• The relationship between the rewards, costs, and coping strategies of black family caregivers

      Picot, Sandra J.; Baldwin, Beverly Ann, 1941-; Rasin, Joyce (1991)
      This study was designed to describe the relationship between perceived rewards, costs, and coping strategies of black family caregivers who provided care to an elderly demented relative. Selection of coping strategies is predicated on a continuous transaction between the caregiver's appraisal of what is at stake for the caregiver in the caregiving situation and her personal resources (Folkman & Lazarus, 1980). However, research studies have suggested the caregiver's ethnicity, household income, relationship to the carereceiver, carereceiver's geographic area of residence, and the caregiving demands may serve as confounding variables. Most caregiver studies have either used predominantly white samples or treated black subjects as a homogeneous group. Therefore, the relationship of rewards, costs, and coping strategy selection with controls for the above confounding variables in an all black sample has not been done. Face-to-face interviews of 83 black female caregivers of elderly demented relatives were conducted. Coping was measured by the Jalowiec Coping Scale, rewards from the Picot Caregiver Rewards Scale, and costs from the Cost of Care Index. The demographics form included caregiver-carereceiver relationship, caregiver household income, and carereceiver geographic area of residence. The Modified Wood's Social Support Questionnaire measured the perceived quality of social support; and the Texas Research Institute of Mental Sciences Behavioral Problem Checklist evaluated caregiving demands. The seven major predictors (together) accounted for a significant amount of the overall variance in selected coping strategies, palliative emotive, confrontive active, positive thinking, problem analysis, and social support use coping. When the influences of all of the variables were removed except rewards and costs, the overall variance in palliative emotive coping, positive thinking, and problem analysis was significantly explained by rewards and costs. Caregiving demands and perceived quality of social support emerged as major predictors of total coping and social support use. Caregiver household income was a major predictor of both confrontive active and palliative emotive coping. Costs, also, predicted palliative emotive coping. Rewards were the most influential predictors of both positive thinking and problem analysis. Neither caregiver-carereceiver relationship nor carereceiver geographic area of residence emerged as significant predictors of either total coping score or individual coping strategies.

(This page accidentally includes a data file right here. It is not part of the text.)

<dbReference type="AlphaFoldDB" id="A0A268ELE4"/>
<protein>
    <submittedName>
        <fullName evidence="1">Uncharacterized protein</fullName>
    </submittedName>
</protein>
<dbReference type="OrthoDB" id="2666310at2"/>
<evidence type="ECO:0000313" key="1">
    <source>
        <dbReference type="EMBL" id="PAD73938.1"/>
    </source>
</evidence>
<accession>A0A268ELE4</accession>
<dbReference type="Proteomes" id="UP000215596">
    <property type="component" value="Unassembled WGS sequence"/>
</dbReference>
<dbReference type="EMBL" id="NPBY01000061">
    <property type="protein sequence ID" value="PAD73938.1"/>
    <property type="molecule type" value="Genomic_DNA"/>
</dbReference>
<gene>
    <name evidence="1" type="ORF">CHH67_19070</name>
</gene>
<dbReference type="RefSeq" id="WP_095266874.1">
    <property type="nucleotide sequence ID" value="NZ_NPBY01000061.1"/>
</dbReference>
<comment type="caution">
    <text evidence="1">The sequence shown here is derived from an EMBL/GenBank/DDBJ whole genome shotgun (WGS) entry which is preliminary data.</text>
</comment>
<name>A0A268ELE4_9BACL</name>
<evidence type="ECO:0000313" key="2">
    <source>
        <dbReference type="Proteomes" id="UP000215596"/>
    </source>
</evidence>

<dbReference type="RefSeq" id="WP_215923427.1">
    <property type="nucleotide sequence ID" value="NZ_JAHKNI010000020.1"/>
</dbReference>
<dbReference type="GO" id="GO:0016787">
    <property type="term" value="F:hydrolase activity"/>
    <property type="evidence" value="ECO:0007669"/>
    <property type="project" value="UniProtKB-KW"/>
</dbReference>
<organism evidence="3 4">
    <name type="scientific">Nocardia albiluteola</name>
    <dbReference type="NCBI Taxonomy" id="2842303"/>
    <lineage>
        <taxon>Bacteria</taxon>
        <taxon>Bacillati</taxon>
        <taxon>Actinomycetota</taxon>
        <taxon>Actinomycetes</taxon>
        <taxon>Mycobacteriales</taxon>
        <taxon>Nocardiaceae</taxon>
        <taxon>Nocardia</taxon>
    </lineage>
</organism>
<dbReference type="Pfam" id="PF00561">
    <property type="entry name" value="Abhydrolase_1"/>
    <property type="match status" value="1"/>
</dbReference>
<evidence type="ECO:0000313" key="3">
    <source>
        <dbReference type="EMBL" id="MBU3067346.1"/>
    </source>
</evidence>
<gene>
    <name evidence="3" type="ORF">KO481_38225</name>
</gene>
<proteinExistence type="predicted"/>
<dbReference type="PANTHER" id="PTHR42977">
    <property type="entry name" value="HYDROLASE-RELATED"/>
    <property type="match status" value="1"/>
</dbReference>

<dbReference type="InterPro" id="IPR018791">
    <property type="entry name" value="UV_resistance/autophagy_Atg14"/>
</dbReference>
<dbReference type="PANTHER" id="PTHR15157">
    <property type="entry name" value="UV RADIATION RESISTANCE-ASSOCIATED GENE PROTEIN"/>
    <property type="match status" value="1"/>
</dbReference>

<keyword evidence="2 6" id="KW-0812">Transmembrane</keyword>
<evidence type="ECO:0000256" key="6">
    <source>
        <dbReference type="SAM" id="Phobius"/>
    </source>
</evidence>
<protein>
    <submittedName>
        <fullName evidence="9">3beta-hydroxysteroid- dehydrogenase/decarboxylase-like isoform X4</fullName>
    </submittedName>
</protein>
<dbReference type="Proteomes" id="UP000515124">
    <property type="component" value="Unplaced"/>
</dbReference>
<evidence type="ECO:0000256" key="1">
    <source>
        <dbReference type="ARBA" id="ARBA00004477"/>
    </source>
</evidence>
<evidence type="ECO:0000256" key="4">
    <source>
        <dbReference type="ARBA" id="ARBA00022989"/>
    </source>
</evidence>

• Relationship of African-Americans' socioeconomic status to their perceptions of cancer

      Clarke-Tasker, Veronica A.; Belcher, Anne E. (1996)